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The fractional Boltzmann equation for resonance radiation transport in plasma is proposed. We start with the standard Boltzmann equation; averaging over photon frequencies leads to the appearance of a fractional derivative. This fact is in accordance with the conception of latent variables leading to hereditary and non-local dynamics (in particular, fractional dynamics). The presence of a fractional material derivative in the equation is concordant with heavy tailed distribution of photon path lengths and with spatiotemporal coupling peculiar to the process. We discuss some methods of solving the obtained equation and demonstrate numerical results in some simple cases.
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In a continuous time random walk (CTRW), a random waiting time precedes each random jump. The CTRW model is useful in physics, to model diffusing particles. Its scaling limit is a time-changed process, whose densities solve an anomalous diffusion equation. This paper develops limit theory and governing equations for cluster CTRW, in which a random number of jumps cluster together into a single jump. The clustering introduces a dependence between the waiting times and jumps that significantly affects the asymptotic limit. Vector jumps are considered, along with oracle CTRW, where the process anticipates the next jump.
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The continuous-time random walk of Montroll and Weiss has been modified by Scher and Lax to include a coupled spatial-temporal memory. We treat novel cases for the random walk and the corresponding generalized master equation when combinations of both spatial, and temporal moments of the memory are infinite. The asymptotic properties of the probability distribution for being at any lattice site as a function of time and its variance are calculated. The resulting behavior includes localized, diffusive, wavelike, and Levy's stable laws for the appropriate scaled variable. We show that an infinite mean waiting time can lead to long time diffusive behavior, while a finite mean waiting time is not sufficient to ensure the same.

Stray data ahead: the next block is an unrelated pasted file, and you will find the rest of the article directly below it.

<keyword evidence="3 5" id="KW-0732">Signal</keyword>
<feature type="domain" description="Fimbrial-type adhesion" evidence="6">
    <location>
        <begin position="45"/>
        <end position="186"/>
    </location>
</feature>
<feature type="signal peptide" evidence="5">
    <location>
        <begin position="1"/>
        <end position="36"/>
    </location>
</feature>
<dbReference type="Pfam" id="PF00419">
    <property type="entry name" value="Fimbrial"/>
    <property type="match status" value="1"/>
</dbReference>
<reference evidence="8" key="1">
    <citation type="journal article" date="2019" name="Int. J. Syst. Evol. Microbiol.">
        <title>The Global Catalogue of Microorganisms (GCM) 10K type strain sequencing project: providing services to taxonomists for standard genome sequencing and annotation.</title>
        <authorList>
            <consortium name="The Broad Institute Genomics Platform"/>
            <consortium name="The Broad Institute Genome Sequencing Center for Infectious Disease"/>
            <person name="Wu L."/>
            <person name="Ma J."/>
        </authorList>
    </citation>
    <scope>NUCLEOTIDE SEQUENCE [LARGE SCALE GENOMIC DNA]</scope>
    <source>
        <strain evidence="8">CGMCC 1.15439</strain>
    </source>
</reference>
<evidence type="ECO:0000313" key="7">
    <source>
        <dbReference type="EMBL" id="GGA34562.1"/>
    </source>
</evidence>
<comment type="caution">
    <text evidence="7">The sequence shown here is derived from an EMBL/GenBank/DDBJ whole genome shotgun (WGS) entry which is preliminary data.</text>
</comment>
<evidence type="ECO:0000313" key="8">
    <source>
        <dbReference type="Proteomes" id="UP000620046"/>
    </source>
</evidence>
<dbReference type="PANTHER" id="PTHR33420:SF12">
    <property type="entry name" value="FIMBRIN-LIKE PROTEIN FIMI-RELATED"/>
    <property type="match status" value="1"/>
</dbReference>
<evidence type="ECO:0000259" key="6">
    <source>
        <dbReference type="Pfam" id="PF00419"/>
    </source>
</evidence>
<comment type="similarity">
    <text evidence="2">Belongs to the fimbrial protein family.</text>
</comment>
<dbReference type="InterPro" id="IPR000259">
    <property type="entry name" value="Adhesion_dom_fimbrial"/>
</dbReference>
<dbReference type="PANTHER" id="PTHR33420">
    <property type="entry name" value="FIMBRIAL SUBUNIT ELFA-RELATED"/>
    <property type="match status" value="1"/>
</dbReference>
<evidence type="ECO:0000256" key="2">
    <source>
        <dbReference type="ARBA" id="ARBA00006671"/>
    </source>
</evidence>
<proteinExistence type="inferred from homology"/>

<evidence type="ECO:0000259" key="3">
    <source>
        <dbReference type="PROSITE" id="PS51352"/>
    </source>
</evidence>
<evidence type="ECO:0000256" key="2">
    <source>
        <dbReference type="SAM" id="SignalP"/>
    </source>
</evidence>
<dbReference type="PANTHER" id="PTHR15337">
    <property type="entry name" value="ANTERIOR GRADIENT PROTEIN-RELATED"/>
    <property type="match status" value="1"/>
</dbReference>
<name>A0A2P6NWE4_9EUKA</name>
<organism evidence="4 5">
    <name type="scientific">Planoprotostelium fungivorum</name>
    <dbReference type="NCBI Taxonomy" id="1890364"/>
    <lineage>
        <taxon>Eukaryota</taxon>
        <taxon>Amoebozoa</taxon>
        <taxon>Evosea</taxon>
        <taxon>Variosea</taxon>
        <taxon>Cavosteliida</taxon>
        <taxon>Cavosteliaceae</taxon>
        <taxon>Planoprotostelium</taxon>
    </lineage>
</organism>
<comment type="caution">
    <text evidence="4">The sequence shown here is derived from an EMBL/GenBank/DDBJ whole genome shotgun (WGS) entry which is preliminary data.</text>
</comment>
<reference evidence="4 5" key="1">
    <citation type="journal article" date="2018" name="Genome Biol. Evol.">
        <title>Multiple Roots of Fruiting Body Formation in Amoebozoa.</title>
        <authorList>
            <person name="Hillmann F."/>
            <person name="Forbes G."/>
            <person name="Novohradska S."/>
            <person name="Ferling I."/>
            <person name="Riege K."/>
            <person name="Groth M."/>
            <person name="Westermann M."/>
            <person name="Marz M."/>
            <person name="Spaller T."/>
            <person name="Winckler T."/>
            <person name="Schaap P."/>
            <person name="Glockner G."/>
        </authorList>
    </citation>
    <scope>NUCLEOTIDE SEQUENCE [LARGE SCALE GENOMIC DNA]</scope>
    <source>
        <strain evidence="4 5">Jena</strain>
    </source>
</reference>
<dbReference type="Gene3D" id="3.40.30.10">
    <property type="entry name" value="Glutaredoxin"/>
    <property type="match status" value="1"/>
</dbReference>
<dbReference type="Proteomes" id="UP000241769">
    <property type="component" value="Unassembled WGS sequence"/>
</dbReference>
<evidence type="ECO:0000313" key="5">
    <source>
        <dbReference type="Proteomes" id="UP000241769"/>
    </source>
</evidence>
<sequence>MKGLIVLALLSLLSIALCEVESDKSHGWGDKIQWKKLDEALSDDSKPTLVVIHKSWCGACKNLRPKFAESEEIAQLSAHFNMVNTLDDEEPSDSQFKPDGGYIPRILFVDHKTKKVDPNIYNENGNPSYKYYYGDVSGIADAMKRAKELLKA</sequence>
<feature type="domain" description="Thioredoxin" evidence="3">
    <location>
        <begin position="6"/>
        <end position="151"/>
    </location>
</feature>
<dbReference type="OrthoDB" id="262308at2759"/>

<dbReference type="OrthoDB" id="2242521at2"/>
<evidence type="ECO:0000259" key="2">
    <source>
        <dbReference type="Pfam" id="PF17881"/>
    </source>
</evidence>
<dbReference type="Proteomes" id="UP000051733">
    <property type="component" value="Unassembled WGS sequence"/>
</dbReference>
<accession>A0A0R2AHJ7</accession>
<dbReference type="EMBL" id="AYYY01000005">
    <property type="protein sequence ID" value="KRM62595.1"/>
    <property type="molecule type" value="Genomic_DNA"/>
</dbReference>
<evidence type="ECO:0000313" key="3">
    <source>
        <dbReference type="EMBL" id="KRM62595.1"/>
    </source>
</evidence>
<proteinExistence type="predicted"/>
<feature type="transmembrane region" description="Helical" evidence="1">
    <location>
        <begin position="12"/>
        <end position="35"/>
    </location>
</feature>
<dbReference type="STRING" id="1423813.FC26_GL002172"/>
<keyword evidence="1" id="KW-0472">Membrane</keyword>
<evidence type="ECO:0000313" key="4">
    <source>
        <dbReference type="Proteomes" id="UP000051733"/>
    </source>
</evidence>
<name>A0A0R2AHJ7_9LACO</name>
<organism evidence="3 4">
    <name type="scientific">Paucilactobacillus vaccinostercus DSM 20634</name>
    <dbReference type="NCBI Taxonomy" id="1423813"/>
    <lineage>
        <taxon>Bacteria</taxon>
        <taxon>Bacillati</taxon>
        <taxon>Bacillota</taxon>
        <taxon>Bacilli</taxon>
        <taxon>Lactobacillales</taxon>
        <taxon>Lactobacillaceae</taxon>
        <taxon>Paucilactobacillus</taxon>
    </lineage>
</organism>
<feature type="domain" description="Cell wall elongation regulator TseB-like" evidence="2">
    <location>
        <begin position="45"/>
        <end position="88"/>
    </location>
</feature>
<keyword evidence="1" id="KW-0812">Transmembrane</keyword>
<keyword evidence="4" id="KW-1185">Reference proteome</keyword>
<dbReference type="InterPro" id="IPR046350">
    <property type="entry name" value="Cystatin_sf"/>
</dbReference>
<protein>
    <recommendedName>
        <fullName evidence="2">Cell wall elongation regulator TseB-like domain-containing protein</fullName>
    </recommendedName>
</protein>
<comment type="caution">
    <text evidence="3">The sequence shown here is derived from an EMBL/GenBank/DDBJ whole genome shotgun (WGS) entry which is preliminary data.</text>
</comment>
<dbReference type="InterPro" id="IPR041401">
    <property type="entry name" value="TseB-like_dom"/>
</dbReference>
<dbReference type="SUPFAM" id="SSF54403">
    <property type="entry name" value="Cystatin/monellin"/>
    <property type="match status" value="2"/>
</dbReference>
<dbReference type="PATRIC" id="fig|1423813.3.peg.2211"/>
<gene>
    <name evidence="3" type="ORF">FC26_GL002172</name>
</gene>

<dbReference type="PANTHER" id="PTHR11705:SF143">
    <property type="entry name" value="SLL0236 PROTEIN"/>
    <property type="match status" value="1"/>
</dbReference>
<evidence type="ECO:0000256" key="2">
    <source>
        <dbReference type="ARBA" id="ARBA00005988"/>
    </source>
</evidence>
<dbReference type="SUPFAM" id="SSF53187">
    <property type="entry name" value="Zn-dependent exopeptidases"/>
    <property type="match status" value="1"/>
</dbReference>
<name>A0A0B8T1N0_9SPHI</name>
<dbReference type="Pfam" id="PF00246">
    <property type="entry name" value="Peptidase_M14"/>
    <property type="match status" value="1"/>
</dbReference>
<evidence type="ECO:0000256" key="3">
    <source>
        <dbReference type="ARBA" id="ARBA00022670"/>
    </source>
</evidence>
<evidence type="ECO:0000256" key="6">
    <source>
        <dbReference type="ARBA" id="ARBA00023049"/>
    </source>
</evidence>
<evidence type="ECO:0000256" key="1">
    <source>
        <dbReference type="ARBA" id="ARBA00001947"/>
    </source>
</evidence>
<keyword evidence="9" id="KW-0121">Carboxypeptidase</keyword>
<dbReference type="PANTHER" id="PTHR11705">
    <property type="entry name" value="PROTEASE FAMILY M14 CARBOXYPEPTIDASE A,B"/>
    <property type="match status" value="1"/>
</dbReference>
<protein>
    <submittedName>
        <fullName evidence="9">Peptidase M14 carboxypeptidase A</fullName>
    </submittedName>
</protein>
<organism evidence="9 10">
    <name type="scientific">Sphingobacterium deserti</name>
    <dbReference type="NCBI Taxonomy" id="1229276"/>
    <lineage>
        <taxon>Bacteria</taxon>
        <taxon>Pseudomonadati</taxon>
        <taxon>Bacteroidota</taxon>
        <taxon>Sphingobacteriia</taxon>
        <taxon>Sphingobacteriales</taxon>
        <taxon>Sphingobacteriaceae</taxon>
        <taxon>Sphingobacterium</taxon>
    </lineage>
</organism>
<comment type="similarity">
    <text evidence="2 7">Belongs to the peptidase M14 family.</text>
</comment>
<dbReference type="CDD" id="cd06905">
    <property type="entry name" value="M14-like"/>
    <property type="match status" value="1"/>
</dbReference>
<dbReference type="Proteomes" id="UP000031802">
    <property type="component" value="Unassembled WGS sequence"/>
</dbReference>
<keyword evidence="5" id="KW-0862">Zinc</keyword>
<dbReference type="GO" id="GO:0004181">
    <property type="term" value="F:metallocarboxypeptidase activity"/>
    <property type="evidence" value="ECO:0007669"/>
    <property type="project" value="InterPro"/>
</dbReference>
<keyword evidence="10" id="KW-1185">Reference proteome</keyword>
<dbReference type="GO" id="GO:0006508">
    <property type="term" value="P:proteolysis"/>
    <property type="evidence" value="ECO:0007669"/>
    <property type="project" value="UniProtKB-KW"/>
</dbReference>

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In this paper we study a Langevin approach to modeling of subdiffusion in the presence of time-dependent external forces. We construct a subordinated Langevin process, whose probability density function solves the subdiffusive fractional Fokker-Planck equation. We generalize the results known for the Lévy-stable waiting times to the case of infinitely divisible waiting-time distributions. Our approach provides a complete mathematical description of subdiffusion with time-dependent forces. Moreover, it allows to study the trajectories of the constructed process both analytically and numerically via Monte-Carlo methodology.
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Fractional kinetic equations of the diffusion, diffusion–advection, and Fokker–Planck type are presented as a useful approach for the description of transport dynamics in complex systems which are governed by anomalous diffusion and non-exponential relaxation patterns. These fractional equations are derived asymptotically from basic random walk models, and from a generalised master equation. Several physical consequences are discussed which are relevant to dynamical processes in complex systems. Methods of solution are introduced and for some special cases exact solutions are calculated. This report demonstrates that fractional equations have come of age as a complementary tool in the description of anomalous transport processes.